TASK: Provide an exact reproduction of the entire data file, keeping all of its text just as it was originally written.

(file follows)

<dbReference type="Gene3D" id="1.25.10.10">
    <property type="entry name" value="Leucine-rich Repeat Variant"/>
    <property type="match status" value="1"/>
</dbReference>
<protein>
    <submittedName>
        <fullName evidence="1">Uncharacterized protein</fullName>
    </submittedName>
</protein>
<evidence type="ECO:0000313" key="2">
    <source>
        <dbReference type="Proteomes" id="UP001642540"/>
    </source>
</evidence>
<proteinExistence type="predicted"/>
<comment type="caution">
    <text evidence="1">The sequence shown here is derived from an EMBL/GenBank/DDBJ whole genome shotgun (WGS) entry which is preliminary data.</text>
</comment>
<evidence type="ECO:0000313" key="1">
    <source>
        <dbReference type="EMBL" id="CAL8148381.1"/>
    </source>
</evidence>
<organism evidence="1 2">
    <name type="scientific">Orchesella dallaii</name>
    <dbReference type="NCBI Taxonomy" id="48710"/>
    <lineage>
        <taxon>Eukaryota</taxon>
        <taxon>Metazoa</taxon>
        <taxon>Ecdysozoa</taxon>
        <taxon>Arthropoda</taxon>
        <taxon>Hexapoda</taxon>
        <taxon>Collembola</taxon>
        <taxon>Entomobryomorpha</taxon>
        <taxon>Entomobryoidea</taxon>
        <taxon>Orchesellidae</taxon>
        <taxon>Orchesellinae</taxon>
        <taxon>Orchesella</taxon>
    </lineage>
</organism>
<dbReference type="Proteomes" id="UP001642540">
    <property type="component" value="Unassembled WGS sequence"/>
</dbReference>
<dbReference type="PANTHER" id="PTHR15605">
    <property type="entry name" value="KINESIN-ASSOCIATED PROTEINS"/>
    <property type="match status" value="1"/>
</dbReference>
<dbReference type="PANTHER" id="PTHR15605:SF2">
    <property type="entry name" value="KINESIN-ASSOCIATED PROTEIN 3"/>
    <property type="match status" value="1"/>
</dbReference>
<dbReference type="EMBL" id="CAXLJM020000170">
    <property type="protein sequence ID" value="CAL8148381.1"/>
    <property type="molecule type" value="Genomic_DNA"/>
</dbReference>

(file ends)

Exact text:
<dbReference type="Gene3D" id="1.25.10.10">
    <property type="entry name" value="Leucine-rich Repeat Variant"/>
    <property type="match status" value="1"/>
</dbReference>
<protein>
    <submittedName>
        <fullName evidence="1">Uncharacterized protein</fullName>
    </submittedName>
</protein>
<evidence type="ECO:0000313" key="2">
    <source>
        <dbReference type="Proteomes" id="UP001642540"/>
    </source>
</evidence>
<proteinExistence type="predicted"/>
<comment type="caution">
    <text evidence="1">The sequence shown here is derived from an EMBL/GenBank/DDBJ whole genome shotgun (WGS) entry which is preliminary data.</text>
</comment>
<evidence type="ECO:0000313" key="1">
    <source>
        <dbReference type="EMBL" id="CAL8148381.1"/>
    </source>
</evidence>
<organism evidence="1 2">
    <name type="scientific">Orchesella dallaii</name>
    <dbReference type="NCBI Taxonomy" id="48710"/>
    <lineage>
        <taxon>Eukaryota</taxon>
        <taxon>Metazoa</taxon>
        <taxon>Ecdysozoa</taxon>
        <taxon>Arthropoda</taxon>
        <taxon>Hexapoda</taxon>
        <taxon>Collembola</taxon>
        <taxon>Entomobryomorpha</taxon>
        <taxon>Entomobryoidea</taxon>
        <taxon>Orchesellidae</taxon>
        <taxon>Orchesellinae</taxon>
        <taxon>Orchesella</taxon>
    </lineage>
</organism>
<dbReference type="Proteomes" id="UP001642540">
    <property type="component" value="Unassembled WGS sequence"/>
</dbReference>
<dbReference type="PANTHER" id="PTHR15605">
    <property type="entry name" value="KINESIN-ASSOCIATED PROTEINS"/>
    <property type="match status" value="1"/>
</dbReference>
<dbReference type="PANTHER" id="PTHR15605:SF2">
    <property type="entry name" value="KINESIN-ASSOCIATED PROTEIN 3"/>
    <property type="match status" value="1"/>
</dbReference>
<dbReference type="EMBL" id="CAXLJM020000170">
    <property type="protein sequence ID" value="CAL8148381.1"/>
    <property type="molecule type" value="Genomic_DNA"/>
</dbReference>